Faculty & Staff
Health & Safety
Incoming Exchange Students
Using Money Abroad
Most of us have to refrain from spending very much money when going abroad, but it would be a mistake to travel in the cheapest way possible. This could mean putting yourself at risk, and you might end up paying a high price on your health or state of mind. Instead, try to get the most for your money while accomplishing your goals and having a great time. Some of the ways to save money are:
Taking Money Abroad
Plan to have some local currency with you on your arrival for phone calls and taxi fare. You can exchange currency at international airports, or you can plan ahead and exchange a small amount of money at your local bank before your departure. Carry cash in a safe place on your body, such as in a money belt or a pouch around your neck, hidden under your clothes.
Students spending a semester or more abroad are able to set up a bank account in a local bank after arriving at their destinations. Most students do not open bank accounts as they take time to open, may incur fees, and may be difficult to close if still active upon departure. However, opening an account will allow you to obtain a local ATM card and not have to worry about locking up large amounts of money. You can choose a local bank or a branch of a U.S.-based bank. Some banks will require a letter of recommendation from your home bank in the United States. There are usually large fees for transferring money.
Travelers checks are useful for emergency backup in case bank machines are down or there is no other way to access cash. It is best to buy them in the United States and then exchange them for currency abroad. Disadvantages are that you may be charged a fee when you cash them, not all stores or hotels accept them as a form of payment, and some banks in developing countries will not accept them. Travelers checks come with receipts, which should be stored in a safe place, separate from the checks themselves, so that you can replace the checks if lost or stolen. The most widely accepted brand is American Express. AAA, some banks and some credit unions issue them with no fee to members.
Credit CardsCredit cards, especially Visa and MasterCard, are widely accepted in most countries and are highly recommended in case of emergencies. Credit cards are convenient, reduce the amount of cash you need to carry, and automatically give you a good exchange rate. However, the interest rates may be high if you don’t pay off your card every month, they are subject to theft, and it is easy to spend money you don’t really have. You can access cash from your credit card (you will need to know your international PIN if using an ATM to do this) but the interest rates are extreme, so avoid this option if possible. Write down the phone number to call in case the card is stolen, and store it separately from the card. If the card goes missing, call immediately so you will not be charged for items you did not purchase.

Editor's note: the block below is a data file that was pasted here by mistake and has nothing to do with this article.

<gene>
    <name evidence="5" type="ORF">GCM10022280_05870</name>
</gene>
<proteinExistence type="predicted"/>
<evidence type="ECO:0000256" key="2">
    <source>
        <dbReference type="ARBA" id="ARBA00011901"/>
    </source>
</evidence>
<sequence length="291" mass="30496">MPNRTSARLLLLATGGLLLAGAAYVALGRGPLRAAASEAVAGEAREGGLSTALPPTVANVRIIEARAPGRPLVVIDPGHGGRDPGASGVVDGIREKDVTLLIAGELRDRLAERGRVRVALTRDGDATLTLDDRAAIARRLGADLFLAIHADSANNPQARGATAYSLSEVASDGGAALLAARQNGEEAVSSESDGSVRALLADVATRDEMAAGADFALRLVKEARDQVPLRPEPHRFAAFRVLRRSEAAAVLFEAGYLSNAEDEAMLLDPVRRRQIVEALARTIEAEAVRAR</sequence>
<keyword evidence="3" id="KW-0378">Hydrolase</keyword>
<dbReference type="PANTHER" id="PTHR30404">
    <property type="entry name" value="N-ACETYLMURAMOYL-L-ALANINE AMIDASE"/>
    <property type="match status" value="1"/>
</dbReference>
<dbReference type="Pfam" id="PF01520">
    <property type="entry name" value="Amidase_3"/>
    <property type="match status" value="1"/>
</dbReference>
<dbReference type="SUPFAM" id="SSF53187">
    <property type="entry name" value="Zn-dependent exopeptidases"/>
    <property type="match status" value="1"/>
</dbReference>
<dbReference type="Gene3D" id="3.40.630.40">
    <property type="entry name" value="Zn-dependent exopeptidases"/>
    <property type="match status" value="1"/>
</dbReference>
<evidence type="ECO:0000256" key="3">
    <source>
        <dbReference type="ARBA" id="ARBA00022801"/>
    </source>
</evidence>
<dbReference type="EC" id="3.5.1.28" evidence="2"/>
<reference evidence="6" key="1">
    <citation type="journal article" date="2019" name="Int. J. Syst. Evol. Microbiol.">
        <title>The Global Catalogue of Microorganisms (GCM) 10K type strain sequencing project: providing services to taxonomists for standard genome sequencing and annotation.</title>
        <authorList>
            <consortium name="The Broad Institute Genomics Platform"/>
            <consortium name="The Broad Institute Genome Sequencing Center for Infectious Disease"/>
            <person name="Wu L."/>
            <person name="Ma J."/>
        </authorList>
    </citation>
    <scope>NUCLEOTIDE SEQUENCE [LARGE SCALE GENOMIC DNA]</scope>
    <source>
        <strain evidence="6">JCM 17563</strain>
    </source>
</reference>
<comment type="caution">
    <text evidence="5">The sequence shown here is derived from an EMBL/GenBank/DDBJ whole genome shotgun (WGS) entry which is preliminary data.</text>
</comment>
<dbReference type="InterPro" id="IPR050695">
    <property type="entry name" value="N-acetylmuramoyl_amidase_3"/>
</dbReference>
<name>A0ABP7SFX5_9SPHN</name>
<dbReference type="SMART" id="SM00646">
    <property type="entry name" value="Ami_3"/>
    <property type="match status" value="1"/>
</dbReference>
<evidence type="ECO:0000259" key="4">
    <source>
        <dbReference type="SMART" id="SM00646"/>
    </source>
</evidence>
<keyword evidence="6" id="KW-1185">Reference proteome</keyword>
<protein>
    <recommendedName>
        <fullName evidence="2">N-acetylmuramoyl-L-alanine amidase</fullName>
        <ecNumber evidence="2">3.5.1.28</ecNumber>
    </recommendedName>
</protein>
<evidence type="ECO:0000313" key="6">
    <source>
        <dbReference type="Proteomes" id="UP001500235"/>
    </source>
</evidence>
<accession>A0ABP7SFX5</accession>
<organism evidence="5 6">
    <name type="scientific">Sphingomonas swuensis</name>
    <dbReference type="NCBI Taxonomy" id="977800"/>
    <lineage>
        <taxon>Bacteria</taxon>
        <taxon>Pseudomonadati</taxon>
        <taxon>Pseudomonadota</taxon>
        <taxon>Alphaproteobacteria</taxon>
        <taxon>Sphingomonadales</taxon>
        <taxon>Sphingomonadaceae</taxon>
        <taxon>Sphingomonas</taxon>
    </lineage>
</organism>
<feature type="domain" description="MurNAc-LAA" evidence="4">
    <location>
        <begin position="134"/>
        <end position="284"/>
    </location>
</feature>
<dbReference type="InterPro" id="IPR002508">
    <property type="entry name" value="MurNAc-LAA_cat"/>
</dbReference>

ATM Cards and Debit Cards ATM cards and debit cards are very convenient abroad. Find out from your bank: your international PIN (either 4 or 6 digits), if your card is connected to a worldwide system (Cirrus, Plus), if fees are charged for using a foreign ATM, and your daily withdrawal limit.
Call your bank to let them know you will be using your debit card abroad. Many banks put an automatic block on foreign cash withdrawals or purchases for security reasons. Watch for thieves when using an ATM and do not use an ATM after dark, if possible.
Personal checks drawn on a U.S. bank will NOT be accepted abroad.
Transferring money from the United States is possible to do between accounts at most major banks, but is expensive and may take a few days.
If money is needed right away, you can instantly wire money through an agency such as Western Union, American Express, or Moneygram. The fees are high, usually 10% of the total amount being wired, and money can be picked up only at certain locations in major cities. You may need to show a passport for identification when picking up money that has been wired to you.
Exchange rates vary from day to day and from source to source. Rates in the United States are typically worse than abroad, so do most of your exchanges after you arrive. In general, the exchange at the airport and at banks in large cities will have the best rates.
It is a good idea to check the exchange rates for various currencies before you go abroad.
Coins won't be exchanged, so spend them before you leave the country.
Tipping is not customary in every country. In some countries, it is rude to tip but in others it is rude not to leave some extra payment for the server, so be sure to look up customs in a guidebook before you go.